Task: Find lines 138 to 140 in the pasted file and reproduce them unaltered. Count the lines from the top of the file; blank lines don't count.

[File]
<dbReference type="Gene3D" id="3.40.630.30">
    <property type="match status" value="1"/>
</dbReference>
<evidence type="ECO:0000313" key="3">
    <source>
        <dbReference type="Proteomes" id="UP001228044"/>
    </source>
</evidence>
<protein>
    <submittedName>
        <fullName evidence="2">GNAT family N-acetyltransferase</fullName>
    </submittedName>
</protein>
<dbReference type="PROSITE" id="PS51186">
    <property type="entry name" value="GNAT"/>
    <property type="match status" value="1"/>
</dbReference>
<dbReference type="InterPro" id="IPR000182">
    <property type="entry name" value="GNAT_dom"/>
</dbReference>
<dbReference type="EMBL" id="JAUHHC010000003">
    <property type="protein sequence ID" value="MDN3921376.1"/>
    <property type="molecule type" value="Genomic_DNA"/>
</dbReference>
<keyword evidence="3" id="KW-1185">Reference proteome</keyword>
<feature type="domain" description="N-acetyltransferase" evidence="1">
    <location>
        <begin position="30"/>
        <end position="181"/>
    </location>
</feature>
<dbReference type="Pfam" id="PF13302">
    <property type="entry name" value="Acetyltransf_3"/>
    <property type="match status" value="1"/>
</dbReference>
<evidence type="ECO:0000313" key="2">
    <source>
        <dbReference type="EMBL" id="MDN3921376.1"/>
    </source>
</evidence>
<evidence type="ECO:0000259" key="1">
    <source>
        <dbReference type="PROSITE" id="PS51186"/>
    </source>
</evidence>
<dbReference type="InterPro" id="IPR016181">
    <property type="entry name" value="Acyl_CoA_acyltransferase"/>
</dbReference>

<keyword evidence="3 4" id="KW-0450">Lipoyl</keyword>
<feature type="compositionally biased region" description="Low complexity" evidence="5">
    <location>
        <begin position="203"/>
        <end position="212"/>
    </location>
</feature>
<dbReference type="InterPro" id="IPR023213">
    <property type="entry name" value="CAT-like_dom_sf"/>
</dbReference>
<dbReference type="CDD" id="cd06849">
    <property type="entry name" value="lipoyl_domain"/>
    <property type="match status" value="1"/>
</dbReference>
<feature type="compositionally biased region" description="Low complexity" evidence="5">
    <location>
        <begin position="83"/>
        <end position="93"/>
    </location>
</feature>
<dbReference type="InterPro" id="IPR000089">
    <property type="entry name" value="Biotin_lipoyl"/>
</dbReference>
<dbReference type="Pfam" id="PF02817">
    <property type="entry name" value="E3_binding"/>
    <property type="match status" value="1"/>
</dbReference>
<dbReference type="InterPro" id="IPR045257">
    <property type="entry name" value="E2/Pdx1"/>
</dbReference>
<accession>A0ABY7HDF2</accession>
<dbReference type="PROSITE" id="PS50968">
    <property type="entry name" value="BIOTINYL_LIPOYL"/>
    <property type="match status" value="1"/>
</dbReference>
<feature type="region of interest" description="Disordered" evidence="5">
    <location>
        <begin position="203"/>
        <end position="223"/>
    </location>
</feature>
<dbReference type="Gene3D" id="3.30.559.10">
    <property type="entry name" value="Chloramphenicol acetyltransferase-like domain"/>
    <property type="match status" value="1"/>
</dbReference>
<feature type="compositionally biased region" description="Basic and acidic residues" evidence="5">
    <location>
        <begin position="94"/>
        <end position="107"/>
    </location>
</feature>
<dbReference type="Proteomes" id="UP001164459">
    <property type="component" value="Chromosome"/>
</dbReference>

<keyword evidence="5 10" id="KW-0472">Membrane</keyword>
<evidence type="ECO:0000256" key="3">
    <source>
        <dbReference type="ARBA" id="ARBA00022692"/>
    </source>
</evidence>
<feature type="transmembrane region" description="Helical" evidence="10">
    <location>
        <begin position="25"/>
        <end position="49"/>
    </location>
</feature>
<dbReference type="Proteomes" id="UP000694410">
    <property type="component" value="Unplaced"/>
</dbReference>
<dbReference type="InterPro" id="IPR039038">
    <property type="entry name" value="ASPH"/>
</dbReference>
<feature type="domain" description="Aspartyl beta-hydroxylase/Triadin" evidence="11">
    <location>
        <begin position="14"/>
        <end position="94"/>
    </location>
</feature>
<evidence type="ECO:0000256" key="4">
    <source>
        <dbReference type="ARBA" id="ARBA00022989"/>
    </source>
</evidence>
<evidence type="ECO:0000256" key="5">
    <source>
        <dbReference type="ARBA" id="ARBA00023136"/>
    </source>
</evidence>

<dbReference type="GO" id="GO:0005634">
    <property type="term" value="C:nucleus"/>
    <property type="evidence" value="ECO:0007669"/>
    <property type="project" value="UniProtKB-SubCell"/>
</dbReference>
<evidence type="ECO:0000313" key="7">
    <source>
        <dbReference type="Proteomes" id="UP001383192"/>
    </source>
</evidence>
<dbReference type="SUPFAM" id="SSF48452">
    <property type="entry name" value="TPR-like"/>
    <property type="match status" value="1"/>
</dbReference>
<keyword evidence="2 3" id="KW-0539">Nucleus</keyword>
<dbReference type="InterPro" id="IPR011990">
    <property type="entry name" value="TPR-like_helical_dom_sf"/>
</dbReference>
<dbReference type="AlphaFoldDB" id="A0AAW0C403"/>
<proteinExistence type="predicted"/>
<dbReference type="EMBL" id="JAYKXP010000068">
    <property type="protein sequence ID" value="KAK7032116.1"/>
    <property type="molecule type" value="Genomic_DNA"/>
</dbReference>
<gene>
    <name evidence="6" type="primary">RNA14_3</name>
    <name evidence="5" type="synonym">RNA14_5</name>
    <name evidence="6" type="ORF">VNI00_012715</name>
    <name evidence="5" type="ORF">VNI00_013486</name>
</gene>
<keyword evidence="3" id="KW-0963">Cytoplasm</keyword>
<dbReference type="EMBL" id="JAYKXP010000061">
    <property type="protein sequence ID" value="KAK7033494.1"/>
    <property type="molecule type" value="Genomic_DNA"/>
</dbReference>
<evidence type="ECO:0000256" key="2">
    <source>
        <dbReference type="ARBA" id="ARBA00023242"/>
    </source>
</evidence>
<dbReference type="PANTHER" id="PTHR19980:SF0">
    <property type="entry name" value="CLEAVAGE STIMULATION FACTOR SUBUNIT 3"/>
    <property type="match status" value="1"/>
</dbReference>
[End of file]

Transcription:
    <property type="term" value="C:nucleus"/>
    <property type="evidence" value="ECO:0007669"/>
    <property type="project" value="UniProtKB-SubCell"/>